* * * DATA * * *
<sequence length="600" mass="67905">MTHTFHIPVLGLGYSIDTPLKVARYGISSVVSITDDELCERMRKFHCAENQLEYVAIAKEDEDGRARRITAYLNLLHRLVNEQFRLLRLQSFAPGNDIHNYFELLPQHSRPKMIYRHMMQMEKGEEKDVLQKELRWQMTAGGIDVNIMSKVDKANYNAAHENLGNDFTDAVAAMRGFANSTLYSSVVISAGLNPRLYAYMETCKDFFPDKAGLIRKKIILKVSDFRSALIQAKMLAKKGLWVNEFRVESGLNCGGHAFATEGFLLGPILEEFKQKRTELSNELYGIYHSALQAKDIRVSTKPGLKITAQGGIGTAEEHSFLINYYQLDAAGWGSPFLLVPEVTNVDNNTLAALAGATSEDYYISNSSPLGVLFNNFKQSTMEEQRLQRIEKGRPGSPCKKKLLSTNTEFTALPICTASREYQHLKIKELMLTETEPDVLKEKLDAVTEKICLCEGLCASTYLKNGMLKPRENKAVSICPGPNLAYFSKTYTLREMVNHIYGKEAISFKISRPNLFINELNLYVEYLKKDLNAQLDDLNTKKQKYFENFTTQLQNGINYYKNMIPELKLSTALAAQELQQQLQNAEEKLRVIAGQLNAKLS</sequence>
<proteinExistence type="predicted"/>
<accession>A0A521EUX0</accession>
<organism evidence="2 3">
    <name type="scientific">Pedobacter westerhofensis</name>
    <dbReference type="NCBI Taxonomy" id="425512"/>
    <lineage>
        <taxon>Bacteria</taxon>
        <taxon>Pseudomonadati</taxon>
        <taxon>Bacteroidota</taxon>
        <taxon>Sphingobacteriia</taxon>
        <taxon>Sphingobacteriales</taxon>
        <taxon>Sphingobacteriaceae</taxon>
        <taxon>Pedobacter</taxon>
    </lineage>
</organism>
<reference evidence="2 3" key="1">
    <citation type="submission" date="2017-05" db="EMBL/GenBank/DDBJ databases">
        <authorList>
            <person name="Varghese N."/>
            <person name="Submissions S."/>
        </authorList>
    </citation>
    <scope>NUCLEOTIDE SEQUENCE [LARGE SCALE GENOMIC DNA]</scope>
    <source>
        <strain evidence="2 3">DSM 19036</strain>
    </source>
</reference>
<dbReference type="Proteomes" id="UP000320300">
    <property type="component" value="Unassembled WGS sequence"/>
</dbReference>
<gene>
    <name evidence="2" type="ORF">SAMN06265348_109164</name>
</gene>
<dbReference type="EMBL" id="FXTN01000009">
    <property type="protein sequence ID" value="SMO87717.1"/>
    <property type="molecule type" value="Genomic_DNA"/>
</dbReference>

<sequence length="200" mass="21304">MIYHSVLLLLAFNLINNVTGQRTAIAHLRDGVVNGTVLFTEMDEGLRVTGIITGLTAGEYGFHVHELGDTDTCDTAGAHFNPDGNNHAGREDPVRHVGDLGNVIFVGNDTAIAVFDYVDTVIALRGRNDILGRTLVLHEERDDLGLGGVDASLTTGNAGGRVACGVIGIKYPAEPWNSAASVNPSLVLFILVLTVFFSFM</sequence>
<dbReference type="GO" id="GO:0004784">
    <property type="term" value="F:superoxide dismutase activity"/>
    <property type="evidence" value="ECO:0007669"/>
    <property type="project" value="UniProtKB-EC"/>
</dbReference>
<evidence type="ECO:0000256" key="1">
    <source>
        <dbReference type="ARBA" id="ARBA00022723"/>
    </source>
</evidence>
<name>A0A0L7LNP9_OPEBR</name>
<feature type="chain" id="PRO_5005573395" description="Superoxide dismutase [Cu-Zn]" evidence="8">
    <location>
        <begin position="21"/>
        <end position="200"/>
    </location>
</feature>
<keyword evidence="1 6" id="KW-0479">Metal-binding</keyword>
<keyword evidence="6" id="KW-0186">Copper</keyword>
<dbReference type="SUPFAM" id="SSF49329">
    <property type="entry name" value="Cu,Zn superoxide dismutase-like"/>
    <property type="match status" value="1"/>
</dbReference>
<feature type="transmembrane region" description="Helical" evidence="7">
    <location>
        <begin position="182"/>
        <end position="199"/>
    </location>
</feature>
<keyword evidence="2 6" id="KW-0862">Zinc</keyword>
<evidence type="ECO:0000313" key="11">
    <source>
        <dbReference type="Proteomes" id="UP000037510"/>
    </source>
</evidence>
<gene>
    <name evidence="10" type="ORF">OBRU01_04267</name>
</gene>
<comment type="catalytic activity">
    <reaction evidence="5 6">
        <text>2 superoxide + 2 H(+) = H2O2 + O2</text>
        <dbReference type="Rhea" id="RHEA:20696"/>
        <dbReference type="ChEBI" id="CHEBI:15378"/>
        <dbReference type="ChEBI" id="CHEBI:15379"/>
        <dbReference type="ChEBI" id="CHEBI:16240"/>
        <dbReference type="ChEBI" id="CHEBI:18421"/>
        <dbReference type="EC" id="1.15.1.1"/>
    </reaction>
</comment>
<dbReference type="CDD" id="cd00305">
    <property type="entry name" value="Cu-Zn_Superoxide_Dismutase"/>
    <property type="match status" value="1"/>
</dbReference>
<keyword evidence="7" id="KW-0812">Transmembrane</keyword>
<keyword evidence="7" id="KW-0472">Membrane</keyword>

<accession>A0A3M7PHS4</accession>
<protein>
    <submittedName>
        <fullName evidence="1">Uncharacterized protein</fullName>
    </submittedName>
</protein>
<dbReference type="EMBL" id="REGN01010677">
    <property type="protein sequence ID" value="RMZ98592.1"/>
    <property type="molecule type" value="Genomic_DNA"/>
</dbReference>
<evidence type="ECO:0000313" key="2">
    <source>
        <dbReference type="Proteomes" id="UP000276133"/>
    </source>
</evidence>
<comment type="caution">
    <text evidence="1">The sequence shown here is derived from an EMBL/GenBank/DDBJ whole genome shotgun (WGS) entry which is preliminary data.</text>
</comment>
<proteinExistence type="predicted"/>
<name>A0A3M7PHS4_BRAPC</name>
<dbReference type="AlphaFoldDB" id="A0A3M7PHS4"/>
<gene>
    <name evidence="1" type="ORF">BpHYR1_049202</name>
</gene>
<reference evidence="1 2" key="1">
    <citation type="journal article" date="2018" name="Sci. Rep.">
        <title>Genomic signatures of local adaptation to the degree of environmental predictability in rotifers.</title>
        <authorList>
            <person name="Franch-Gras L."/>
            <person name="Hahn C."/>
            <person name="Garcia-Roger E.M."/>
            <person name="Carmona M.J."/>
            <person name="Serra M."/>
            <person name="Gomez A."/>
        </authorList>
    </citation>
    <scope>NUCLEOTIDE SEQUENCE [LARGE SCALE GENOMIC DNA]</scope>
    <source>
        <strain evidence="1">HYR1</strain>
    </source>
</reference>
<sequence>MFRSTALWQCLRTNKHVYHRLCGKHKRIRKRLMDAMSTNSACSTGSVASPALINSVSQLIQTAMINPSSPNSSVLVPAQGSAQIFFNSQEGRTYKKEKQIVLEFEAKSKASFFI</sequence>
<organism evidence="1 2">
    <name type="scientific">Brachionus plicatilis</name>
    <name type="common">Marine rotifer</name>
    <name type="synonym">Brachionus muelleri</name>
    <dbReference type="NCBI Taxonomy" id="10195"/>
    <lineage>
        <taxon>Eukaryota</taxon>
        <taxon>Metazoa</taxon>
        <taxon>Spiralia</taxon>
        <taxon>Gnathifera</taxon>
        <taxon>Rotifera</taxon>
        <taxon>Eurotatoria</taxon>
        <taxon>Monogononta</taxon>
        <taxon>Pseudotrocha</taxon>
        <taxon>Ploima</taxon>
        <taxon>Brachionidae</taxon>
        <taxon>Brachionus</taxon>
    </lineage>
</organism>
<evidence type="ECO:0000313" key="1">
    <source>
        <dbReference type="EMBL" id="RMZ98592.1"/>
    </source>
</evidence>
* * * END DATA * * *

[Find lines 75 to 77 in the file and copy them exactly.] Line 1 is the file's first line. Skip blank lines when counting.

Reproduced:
<gene>
    <name evidence="10" type="ORF">OBRU01_04267</name>
</gene>